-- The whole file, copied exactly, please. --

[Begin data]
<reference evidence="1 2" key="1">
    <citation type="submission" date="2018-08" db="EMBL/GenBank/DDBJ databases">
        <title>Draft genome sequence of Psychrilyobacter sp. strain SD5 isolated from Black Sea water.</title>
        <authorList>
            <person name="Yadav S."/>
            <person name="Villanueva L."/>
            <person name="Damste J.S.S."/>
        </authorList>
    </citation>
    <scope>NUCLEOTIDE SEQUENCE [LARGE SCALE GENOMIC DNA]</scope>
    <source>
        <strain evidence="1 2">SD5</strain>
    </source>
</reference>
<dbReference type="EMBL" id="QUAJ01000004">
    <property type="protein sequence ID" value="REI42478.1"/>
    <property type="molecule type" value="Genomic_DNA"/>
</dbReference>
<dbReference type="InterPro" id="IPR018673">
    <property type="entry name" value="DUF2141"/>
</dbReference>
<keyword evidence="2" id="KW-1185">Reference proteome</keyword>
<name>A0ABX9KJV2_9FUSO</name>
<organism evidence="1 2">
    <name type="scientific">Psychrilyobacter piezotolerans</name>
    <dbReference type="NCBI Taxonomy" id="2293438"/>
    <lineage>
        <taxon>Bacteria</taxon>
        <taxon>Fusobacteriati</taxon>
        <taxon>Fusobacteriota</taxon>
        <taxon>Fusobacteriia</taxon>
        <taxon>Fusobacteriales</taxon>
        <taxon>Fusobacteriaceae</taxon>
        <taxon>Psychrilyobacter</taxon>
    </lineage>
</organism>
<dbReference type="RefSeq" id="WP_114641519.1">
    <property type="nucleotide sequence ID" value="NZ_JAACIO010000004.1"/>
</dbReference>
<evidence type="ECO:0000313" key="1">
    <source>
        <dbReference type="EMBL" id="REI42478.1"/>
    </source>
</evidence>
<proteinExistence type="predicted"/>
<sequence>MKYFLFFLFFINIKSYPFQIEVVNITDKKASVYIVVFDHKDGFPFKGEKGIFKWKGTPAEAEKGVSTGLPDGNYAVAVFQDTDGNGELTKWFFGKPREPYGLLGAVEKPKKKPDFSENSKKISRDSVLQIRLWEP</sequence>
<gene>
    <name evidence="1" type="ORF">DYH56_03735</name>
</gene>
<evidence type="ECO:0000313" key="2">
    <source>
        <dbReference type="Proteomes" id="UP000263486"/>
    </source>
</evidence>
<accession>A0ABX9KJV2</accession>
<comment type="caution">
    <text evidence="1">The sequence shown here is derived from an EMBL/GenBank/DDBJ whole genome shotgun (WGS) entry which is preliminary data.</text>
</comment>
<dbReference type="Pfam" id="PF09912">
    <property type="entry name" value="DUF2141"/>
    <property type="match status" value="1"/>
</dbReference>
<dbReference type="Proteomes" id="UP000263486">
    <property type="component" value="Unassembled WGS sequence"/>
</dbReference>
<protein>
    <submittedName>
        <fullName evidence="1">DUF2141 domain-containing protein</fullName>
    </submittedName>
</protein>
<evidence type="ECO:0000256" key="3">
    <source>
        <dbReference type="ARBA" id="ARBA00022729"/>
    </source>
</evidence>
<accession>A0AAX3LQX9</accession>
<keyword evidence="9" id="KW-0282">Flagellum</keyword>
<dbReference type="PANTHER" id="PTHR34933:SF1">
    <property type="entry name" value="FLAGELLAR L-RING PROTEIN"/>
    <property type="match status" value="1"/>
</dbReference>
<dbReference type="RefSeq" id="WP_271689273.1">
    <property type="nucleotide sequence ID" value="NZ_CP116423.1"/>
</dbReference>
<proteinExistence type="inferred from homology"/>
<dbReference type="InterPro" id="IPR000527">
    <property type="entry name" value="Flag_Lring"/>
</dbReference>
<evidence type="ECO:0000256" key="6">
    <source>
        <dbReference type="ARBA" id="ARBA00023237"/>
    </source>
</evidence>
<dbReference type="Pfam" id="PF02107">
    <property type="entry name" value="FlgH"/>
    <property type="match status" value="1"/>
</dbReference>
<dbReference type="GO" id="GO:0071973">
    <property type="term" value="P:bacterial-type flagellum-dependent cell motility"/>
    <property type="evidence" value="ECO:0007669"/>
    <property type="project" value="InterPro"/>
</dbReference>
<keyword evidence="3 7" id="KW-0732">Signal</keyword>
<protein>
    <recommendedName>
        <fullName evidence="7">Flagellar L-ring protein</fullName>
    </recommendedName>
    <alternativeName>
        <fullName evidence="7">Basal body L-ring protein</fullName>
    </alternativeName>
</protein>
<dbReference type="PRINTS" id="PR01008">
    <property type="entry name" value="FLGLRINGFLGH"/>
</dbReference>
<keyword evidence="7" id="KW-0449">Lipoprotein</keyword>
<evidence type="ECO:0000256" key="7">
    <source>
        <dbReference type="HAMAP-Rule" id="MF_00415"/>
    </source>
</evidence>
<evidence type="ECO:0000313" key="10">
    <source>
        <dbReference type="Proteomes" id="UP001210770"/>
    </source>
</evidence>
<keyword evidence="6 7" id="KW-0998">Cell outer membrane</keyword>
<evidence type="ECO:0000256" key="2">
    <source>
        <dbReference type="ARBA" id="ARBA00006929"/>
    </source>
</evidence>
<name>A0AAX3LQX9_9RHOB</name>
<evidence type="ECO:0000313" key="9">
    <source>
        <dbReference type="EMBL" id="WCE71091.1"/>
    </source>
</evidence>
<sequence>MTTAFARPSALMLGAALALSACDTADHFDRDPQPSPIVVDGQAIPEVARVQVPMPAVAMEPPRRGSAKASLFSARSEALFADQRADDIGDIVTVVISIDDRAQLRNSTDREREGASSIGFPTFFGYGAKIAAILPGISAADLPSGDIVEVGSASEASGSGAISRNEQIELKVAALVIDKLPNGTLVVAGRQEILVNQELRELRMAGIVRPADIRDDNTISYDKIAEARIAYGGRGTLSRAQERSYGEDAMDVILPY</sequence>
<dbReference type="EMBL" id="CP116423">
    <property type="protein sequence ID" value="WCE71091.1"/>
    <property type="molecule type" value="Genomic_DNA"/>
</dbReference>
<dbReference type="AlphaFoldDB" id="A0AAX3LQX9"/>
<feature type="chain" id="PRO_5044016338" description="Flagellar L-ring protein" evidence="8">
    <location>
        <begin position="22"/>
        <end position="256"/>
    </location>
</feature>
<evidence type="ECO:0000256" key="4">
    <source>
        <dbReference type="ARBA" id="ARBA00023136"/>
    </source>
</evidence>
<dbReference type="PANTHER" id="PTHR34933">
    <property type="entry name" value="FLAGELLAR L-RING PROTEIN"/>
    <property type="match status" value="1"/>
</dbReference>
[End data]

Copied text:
<reference evidence="1 2" key="1">
    <citation type="submission" date="2018-08" db="EMBL/GenBank/DDBJ databases">
        <title>Draft genome sequence of Psychrilyobacter sp. strain SD5 isolated from Black Sea water.</title>
        <authorList>
            <person name="Yadav S."/>
            <person name="Villanueva L."/>
            <person name="Damste J.S.S."/>
        </authorList>
    </citation>
    <scope>NUCLEOTIDE SEQUENCE [LARGE SCALE GENOMIC DNA]</scope>
    <source>
        <strain evidence="1 2">SD5</strain>
    </source>
</reference>
<dbReference type="EMBL" id="QUAJ01000004">
    <property type="protein sequence ID" value="REI42478.1"/>
    <property type="molecule type" value="Genomic_DNA"/>
</dbReference>
<dbReference type="InterPro" id="IPR018673">
    <property type="entry name" value="DUF2141"/>
</dbReference>
<keyword evidence="2" id="KW-1185">Reference proteome</keyword>
<name>A0ABX9KJV2_9FUSO</name>
<organism evidence="1 2">
    <name type="scientific">Psychrilyobacter piezotolerans</name>
    <dbReference type="NCBI Taxonomy" id="2293438"/>
    <lineage>
        <taxon>Bacteria</taxon>
        <taxon>Fusobacteriati</taxon>
        <taxon>Fusobacteriota</taxon>
        <taxon>Fusobacteriia</taxon>
        <taxon>Fusobacteriales</taxon>
        <taxon>Fusobacteriaceae</taxon>
        <taxon>Psychrilyobacter</taxon>
    </lineage>
</organism>
<dbReference type="RefSeq" id="WP_114641519.1">
    <property type="nucleotide sequence ID" value="NZ_JAACIO010000004.1"/>
</dbReference>
<evidence type="ECO:0000313" key="1">
    <source>
        <dbReference type="EMBL" id="REI42478.1"/>
    </source>
</evidence>
<proteinExistence type="predicted"/>
<sequence>MKYFLFFLFFINIKSYPFQIEVVNITDKKASVYIVVFDHKDGFPFKGEKGIFKWKGTPAEAEKGVSTGLPDGNYAVAVFQDTDGNGELTKWFFGKPREPYGLLGAVEKPKKKPDFSENSKKISRDSVLQIRLWEP</sequence>
<gene>
    <name evidence="1" type="ORF">DYH56_03735</name>
</gene>
<evidence type="ECO:0000313" key="2">
    <source>
        <dbReference type="Proteomes" id="UP000263486"/>
    </source>
</evidence>
<accession>A0ABX9KJV2</accession>
<comment type="caution">
    <text evidence="1">The sequence shown here is derived from an EMBL/GenBank/DDBJ whole genome shotgun (WGS) entry which is preliminary data.</text>
</comment>
<dbReference type="Pfam" id="PF09912">
    <property type="entry name" value="DUF2141"/>
    <property type="match status" value="1"/>
</dbReference>
<dbReference type="Proteomes" id="UP000263486">
    <property type="component" value="Unassembled WGS sequence"/>
</dbReference>
<protein>
    <submittedName>
        <fullName evidence="1">DUF2141 domain-containing protein</fullName>
    </submittedName>
</protein>
<evidence type="ECO:0000256" key="3">
    <source>
        <dbReference type="ARBA" id="ARBA00022729"/>
    </source>
</evidence>
<accession>A0AAX3LQX9</accession>
<keyword evidence="9" id="KW-0282">Flagellum</keyword>
<dbReference type="PANTHER" id="PTHR34933:SF1">
    <property type="entry name" value="FLAGELLAR L-RING PROTEIN"/>
    <property type="match status" value="1"/>
</dbReference>
<dbReference type="RefSeq" id="WP_271689273.1">
    <property type="nucleotide sequence ID" value="NZ_CP116423.1"/>
</dbReference>
<proteinExistence type="inferred from homology"/>
<dbReference type="InterPro" id="IPR000527">
    <property type="entry name" value="Flag_Lring"/>
</dbReference>
<evidence type="ECO:0000256" key="6">
    <source>
        <dbReference type="ARBA" id="ARBA00023237"/>
    </source>
</evidence>
<dbReference type="Pfam" id="PF02107">
    <property type="entry name" value="FlgH"/>
    <property type="match status" value="1"/>
</dbReference>
<dbReference type="GO" id="GO:0071973">
    <property type="term" value="P:bacterial-type flagellum-dependent cell motility"/>
    <property type="evidence" value="ECO:0007669"/>
    <property type="project" value="InterPro"/>
</dbReference>
<keyword evidence="3 7" id="KW-0732">Signal</keyword>
<protein>
    <recommendedName>
        <fullName evidence="7">Flagellar L-ring protein</fullName>
    </recommendedName>
    <alternativeName>
        <fullName evidence="7">Basal body L-ring protein</fullName>
    </alternativeName>
</protein>
<dbReference type="PRINTS" id="PR01008">
    <property type="entry name" value="FLGLRINGFLGH"/>
</dbReference>
<keyword evidence="7" id="KW-0449">Lipoprotein</keyword>
<evidence type="ECO:0000256" key="7">
    <source>
        <dbReference type="HAMAP-Rule" id="MF_00415"/>
    </source>
</evidence>
<evidence type="ECO:0000313" key="10">
    <source>
        <dbReference type="Proteomes" id="UP001210770"/>
    </source>
</evidence>
<keyword evidence="6 7" id="KW-0998">Cell outer membrane</keyword>
<evidence type="ECO:0000256" key="2">
    <source>
        <dbReference type="ARBA" id="ARBA00006929"/>
    </source>
</evidence>
<name>A0AAX3LQX9_9RHOB</name>
<evidence type="ECO:0000313" key="9">
    <source>
        <dbReference type="EMBL" id="WCE71091.1"/>
    </source>
</evidence>
<sequence>MTTAFARPSALMLGAALALSACDTADHFDRDPQPSPIVVDGQAIPEVARVQVPMPAVAMEPPRRGSAKASLFSARSEALFADQRADDIGDIVTVVISIDDRAQLRNSTDREREGASSIGFPTFFGYGAKIAAILPGISAADLPSGDIVEVGSASEASGSGAISRNEQIELKVAALVIDKLPNGTLVVAGRQEILVNQELRELRMAGIVRPADIRDDNTISYDKIAEARIAYGGRGTLSRAQERSYGEDAMDVILPY</sequence>
<dbReference type="EMBL" id="CP116423">
    <property type="protein sequence ID" value="WCE71091.1"/>
    <property type="molecule type" value="Genomic_DNA"/>
</dbReference>
<dbReference type="AlphaFoldDB" id="A0AAX3LQX9"/>
<feature type="chain" id="PRO_5044016338" description="Flagellar L-ring protein" evidence="8">
    <location>
        <begin position="22"/>
        <end position="256"/>
    </location>
</feature>
<evidence type="ECO:0000256" key="4">
    <source>
        <dbReference type="ARBA" id="ARBA00023136"/>
    </source>
</evidence>
<dbReference type="PANTHER" id="PTHR34933">
    <property type="entry name" value="FLAGELLAR L-RING PROTEIN"/>
    <property type="match status" value="1"/>
</dbReference>